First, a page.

Every year there are over 906 000 new cancer cases in Latin America. It's estimated that the region will need more than 150 teletherapy machines in the next three years to handle the demand for treatment. These medical facilities will require qualified, competent staff to operate; staff who need to be educated and trained to use the specialised diagnostic and treatment equipment.
That training can only be offered through universities' Masters and doctoral programmes in nuclear science, and delivered by educators on the continent. Educational infrastructure of such breadth is not universally available in Latin America. So many countries are pooling their physical and intellectual resources to teach students over the internet.
This educational network - the Latin American Network for Education in Nuclear Technology (LANENT) - was started in 2010 and is designed to bolster the efforts of institutions in countries that don't have mature nuclear education programmes.
"The network should begin offering educative and outreach material by 2014," says Juan Luis François, LANENT Vice President and Professor of Engineering at the Universidad Nacional Autónoma de México. "Nuclear technology - whether it's used for medicine, energy generation, or industrial uses - continues to grow in relevance. And it's critical that educational capacity, skills and staff numbers grow apace with the development and spread of nuclear technology."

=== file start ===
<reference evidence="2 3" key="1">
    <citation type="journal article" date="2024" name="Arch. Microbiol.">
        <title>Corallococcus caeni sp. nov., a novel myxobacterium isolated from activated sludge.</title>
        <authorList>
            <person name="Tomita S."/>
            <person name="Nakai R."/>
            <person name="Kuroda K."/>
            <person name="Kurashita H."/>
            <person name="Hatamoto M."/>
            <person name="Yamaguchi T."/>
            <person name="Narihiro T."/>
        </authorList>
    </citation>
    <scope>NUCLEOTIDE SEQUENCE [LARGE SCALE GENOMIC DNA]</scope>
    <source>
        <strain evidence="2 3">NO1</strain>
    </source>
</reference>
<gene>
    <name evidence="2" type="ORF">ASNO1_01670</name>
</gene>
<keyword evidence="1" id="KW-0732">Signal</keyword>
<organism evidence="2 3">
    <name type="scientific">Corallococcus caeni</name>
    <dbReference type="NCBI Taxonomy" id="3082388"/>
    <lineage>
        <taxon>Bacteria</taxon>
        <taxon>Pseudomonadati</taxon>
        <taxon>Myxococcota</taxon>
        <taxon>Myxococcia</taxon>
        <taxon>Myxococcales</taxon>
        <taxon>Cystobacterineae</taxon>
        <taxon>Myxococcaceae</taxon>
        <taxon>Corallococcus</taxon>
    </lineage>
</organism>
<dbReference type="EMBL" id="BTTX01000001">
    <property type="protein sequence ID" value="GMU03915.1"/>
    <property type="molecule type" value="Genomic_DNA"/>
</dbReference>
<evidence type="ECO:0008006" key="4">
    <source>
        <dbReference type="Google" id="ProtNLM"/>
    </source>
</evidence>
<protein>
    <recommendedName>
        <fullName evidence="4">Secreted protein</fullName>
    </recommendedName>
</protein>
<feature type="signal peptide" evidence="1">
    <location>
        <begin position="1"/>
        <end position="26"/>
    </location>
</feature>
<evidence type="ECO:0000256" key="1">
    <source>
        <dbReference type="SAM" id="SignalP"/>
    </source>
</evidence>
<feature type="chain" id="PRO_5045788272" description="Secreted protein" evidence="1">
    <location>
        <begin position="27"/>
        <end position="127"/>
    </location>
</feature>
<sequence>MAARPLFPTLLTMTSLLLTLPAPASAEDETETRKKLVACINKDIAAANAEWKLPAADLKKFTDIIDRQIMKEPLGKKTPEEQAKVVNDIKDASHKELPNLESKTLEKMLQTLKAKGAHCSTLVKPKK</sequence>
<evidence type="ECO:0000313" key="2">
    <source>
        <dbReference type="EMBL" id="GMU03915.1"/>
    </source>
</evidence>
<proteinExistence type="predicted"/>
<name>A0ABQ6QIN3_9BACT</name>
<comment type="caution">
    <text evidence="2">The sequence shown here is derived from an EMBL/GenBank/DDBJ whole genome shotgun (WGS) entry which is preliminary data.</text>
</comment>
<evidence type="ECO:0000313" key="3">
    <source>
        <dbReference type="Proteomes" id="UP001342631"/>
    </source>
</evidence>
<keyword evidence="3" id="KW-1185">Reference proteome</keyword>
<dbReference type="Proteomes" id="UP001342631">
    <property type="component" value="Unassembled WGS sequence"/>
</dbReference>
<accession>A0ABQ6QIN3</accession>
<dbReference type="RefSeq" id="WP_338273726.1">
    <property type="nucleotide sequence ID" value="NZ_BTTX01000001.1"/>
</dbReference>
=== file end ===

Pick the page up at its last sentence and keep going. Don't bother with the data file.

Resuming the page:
Through a Technical Cooperation project, the IAEA is helping LANENT to connect the nuclear educational community in the region and develop highly qualified nuclear personnel across Latin America and the Caribbean. Educational institutions from any country in the region that are dealing with nuclear education, can be part of the network and also register with the IAEA-developed Cyber Learning Platform for Nuclear Education and Training (CLP4NET), which is used to deliver courses and training.
Through the e-learning platform, registered users can receive direct training from nuclear professionals, upload training material and network with each other. CLP4NET also serves as a forum to discuss policies and strategies for nuclear education and training.
The LANENT component of the platform is tailored to the needs of the region, and will provide information in Spanish as well as in English, covering each of the IAEA's thematic areas, including nuclear energy, safety and security, nuclear science and applications, safeguards, technical cooperation, legal infrastructure and nuclear knowledge management.
Educators from LANENT and other regional networks (Europe, UK, Canada, Asia and Africa) met in Vienna, Austria, in November 2012 to discuss pooling their global educational resources. Another such meeting will be held in July 2013. And the next LANENT General Assembly will be held in Cuernavaca, Mexico, in June 2013.